Policy Updates August 2022

By August 23, 2022Policy

Cost-sharing for Organic and Transitioning Farmers


Organic and Transitional Education and Certification Program (OTECP)
Organic Certification Cost-Share Program (OCCSP)

Apply by October 31, 2022


Cost-share funding is now available to USDA certified organic and transitioning-organic producers and handlers.  While the OCCSP currently provides just 50% cost share up to $500 per scope (e.g. organic crops, organic animal products, processing and handling), the OTECP supplements this with an additional 25% up to $250, and also provides transitioning farmers with cost share for pre-certification and development of an organic system plan, educational events, and soil testing.  Learn more about OTECP and OCCSP including links to application instructions.



Conservation Funding Opportunities


On-farm Conservation Innovation Grants

Application Deadline September 22


The USDA has announced $25 million in funding available through the Natural Resources Conservation Service (NRCS) for on-farm conservation innovations in the following priority areas:

  • Soil Health Demonstration Trials ($10 million of the total will be dedicated to these)
  • Climate Smart Agricultural Solutions (C sequestration, GHG reduction)
  • Nutrient Management and nutrient efficiency
  • Irrigation Water Management Technologies – precision irrigation and water savings


For more information including how to apply, visit NSAC’s on-farm CIG blog post.



Grazing Lands Conservation Initiative

Application Deadline September 22


On August 8, the USDA announced $12 million in funds available for the Grazing Lands Conservation Initiative (GLCI) Cooperative Agreements.  GLCI funds can be used for:

  • Grazing Technical assistance
  • Education (Conferences, workshops, webinars, and other educational events).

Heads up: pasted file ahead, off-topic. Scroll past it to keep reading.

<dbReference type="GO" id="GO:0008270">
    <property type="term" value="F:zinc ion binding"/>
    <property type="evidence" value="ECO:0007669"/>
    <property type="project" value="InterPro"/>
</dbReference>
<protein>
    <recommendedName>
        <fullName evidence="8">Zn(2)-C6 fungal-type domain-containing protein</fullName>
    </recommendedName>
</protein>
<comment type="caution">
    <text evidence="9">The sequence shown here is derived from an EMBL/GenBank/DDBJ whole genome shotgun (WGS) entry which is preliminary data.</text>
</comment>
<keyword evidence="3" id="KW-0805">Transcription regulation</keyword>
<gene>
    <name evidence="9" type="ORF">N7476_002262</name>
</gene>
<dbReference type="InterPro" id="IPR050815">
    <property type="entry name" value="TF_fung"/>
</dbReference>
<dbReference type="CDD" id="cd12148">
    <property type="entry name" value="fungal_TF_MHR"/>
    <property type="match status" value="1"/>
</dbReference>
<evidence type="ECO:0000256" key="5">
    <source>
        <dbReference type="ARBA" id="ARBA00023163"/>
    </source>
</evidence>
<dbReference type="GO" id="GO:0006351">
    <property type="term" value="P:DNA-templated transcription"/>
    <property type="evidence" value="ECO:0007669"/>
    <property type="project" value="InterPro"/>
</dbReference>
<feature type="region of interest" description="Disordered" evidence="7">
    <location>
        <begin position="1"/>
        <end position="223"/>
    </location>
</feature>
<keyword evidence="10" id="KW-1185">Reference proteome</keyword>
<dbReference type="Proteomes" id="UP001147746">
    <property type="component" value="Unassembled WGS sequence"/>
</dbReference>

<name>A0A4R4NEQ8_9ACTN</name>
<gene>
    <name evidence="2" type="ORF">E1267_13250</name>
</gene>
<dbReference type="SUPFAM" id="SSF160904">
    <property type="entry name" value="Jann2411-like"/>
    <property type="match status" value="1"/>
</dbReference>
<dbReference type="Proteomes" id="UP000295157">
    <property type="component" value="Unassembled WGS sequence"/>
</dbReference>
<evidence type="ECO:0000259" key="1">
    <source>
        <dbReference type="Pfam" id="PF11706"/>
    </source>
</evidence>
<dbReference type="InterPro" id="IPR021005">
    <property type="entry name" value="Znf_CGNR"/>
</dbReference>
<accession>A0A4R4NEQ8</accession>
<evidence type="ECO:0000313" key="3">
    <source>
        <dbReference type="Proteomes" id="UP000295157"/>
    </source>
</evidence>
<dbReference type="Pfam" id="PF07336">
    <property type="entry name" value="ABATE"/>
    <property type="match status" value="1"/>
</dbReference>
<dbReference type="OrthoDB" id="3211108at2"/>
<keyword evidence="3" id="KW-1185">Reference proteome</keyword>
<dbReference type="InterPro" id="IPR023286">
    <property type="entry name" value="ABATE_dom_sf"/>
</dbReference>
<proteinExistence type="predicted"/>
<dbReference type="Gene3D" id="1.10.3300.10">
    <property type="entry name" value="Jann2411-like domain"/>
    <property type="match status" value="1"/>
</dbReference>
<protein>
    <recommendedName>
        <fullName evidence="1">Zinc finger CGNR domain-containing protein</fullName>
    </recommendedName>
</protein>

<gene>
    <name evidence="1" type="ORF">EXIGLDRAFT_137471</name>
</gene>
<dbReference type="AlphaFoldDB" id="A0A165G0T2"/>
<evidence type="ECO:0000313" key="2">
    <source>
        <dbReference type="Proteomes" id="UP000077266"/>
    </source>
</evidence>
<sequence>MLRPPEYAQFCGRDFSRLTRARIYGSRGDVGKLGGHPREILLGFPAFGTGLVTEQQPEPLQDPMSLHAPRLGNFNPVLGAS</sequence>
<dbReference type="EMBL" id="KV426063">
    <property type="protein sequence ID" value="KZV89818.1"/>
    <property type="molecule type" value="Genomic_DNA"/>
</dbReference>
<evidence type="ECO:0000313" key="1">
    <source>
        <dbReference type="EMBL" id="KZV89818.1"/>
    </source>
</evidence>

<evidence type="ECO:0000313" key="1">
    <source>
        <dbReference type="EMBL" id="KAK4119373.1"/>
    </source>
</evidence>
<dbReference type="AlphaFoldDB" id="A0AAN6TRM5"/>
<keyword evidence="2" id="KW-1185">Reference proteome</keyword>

• Grazing networks (field days, pasture walks, peer-to-peer knowledge exchange, mentorship)
  • NRCS Workforce Development, including mentorship, training, and apprenticeship arrangements.
  • Youth outreach related to grazing land management
  • A limited amount of funds in each region may be used to conduct on-farm research as a supplemental goal for any projects conducting the above activities.


Eligible entities for cooperative agreements include:

  • Nonprofit organizations having a 501(c)(3) status with the Internal Revenue Service (IRS) (other than institutions of higher education)
  • Farmer or rancher organizations
  • State and local conservation governmental agencies
  • Agricultural Extension Services
  • Native American tribal governments (Federally recognized)
  • Native American tribal organizations (other than Federally recognized tribal governments)
  • Land grant universities including 1890 or 1994 land grant institutions, Hispanic-serving institutions, or other minority serving institutions, such as an historically Black college or university, a tribally controlled college or university, or Asian American and Pacific Islander-serving institution.


Cooperative agreements funded through GLCI this year will range from $150,000 to $300,000, totaling $12 million. There is no minimum award amount, no match requirement, and funded projects can last up to two years. To apply or learn more, see the call for applications.  The deadline for applying is September 22, 2022, with notification of funding decisions by October 20. Applicants are encouraged to start their paperwork as early as possible since multiple government identification numbers and accounts are needed to successfully apply.


Let’s make good use of this program.  The current funding level is less than half of what it was before the program was suspended, and with all the potential for successful and sustainable grazing systems to reduce the environmental and climate footprint of livestock production, much expanded funding is warranted.  The greater demand for GLCI evidenced in the current funding cycle, the more likely we will get Congress to increase funding in future years.